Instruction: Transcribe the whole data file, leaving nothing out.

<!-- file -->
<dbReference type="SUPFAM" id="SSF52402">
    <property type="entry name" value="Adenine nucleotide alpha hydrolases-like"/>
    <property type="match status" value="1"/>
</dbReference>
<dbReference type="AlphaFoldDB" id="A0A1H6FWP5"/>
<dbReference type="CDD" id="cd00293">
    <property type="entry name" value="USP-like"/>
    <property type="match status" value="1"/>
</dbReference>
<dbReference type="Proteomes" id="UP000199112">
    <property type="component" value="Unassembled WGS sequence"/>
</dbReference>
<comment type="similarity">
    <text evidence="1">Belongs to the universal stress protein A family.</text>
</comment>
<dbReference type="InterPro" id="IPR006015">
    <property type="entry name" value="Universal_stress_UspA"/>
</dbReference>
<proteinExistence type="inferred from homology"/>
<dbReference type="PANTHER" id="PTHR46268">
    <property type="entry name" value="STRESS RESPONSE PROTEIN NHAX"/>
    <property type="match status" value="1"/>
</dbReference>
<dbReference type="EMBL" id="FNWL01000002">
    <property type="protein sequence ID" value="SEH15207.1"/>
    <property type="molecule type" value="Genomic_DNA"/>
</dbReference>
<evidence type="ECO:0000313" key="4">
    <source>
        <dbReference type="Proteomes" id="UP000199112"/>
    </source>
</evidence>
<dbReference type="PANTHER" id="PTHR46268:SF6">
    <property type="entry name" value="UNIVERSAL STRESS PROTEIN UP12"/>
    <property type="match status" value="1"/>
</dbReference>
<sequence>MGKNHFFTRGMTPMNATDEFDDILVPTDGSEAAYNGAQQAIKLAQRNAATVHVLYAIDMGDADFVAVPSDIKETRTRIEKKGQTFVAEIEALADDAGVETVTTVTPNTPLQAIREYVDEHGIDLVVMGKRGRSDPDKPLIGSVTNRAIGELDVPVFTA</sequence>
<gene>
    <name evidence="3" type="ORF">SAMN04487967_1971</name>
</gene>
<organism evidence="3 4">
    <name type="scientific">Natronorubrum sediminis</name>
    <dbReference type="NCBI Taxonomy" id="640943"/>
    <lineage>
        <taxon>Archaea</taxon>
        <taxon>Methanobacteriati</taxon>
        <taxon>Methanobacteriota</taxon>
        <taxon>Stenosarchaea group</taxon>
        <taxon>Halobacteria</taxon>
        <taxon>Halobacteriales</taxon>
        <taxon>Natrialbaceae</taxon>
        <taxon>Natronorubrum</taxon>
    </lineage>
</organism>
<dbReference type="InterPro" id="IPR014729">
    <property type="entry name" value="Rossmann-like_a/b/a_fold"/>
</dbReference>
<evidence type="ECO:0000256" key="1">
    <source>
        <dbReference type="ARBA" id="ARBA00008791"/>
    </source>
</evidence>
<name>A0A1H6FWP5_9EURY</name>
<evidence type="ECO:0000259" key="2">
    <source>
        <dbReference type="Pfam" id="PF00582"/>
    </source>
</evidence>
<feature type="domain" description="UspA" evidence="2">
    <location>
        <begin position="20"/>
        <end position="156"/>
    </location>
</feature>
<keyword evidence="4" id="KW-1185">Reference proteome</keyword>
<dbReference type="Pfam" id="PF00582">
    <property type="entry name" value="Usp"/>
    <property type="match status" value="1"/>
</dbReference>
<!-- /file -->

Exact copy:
<dbReference type="SUPFAM" id="SSF52402">
    <property type="entry name" value="Adenine nucleotide alpha hydrolases-like"/>
    <property type="match status" value="1"/>
</dbReference>
<dbReference type="AlphaFoldDB" id="A0A1H6FWP5"/>
<dbReference type="CDD" id="cd00293">
    <property type="entry name" value="USP-like"/>
    <property type="match status" value="1"/>
</dbReference>
<dbReference type="Proteomes" id="UP000199112">
    <property type="component" value="Unassembled WGS sequence"/>
</dbReference>
<comment type="similarity">
    <text evidence="1">Belongs to the universal stress protein A family.</text>
</comment>
<dbReference type="InterPro" id="IPR006015">
    <property type="entry name" value="Universal_stress_UspA"/>
</dbReference>
<proteinExistence type="inferred from homology"/>
<dbReference type="PANTHER" id="PTHR46268">
    <property type="entry name" value="STRESS RESPONSE PROTEIN NHAX"/>
    <property type="match status" value="1"/>
</dbReference>
<dbReference type="EMBL" id="FNWL01000002">
    <property type="protein sequence ID" value="SEH15207.1"/>
    <property type="molecule type" value="Genomic_DNA"/>
</dbReference>
<evidence type="ECO:0000313" key="4">
    <source>
        <dbReference type="Proteomes" id="UP000199112"/>
    </source>
</evidence>
<dbReference type="PANTHER" id="PTHR46268:SF6">
    <property type="entry name" value="UNIVERSAL STRESS PROTEIN UP12"/>
    <property type="match status" value="1"/>
</dbReference>
<sequence>MGKNHFFTRGMTPMNATDEFDDILVPTDGSEAAYNGAQQAIKLAQRNAATVHVLYAIDMGDADFVAVPSDIKETRTRIEKKGQTFVAEIEALADDAGVETVTTVTPNTPLQAIREYVDEHGIDLVVMGKRGRSDPDKPLIGSVTNRAIGELDVPVFTA</sequence>
<gene>
    <name evidence="3" type="ORF">SAMN04487967_1971</name>
</gene>
<organism evidence="3 4">
    <name type="scientific">Natronorubrum sediminis</name>
    <dbReference type="NCBI Taxonomy" id="640943"/>
    <lineage>
        <taxon>Archaea</taxon>
        <taxon>Methanobacteriati</taxon>
        <taxon>Methanobacteriota</taxon>
        <taxon>Stenosarchaea group</taxon>
        <taxon>Halobacteria</taxon>
        <taxon>Halobacteriales</taxon>
        <taxon>Natrialbaceae</taxon>
        <taxon>Natronorubrum</taxon>
    </lineage>
</organism>
<dbReference type="InterPro" id="IPR014729">
    <property type="entry name" value="Rossmann-like_a/b/a_fold"/>
</dbReference>
<evidence type="ECO:0000256" key="1">
    <source>
        <dbReference type="ARBA" id="ARBA00008791"/>
    </source>
</evidence>
<name>A0A1H6FWP5_9EURY</name>
<evidence type="ECO:0000259" key="2">
    <source>
        <dbReference type="Pfam" id="PF00582"/>
    </source>
</evidence>
<feature type="domain" description="UspA" evidence="2">
    <location>
        <begin position="20"/>
        <end position="156"/>
    </location>
</feature>
<keyword evidence="4" id="KW-1185">Reference proteome</keyword>
<dbReference type="Pfam" id="PF00582">
    <property type="entry name" value="Usp"/>
    <property type="match status" value="1"/>
</dbReference>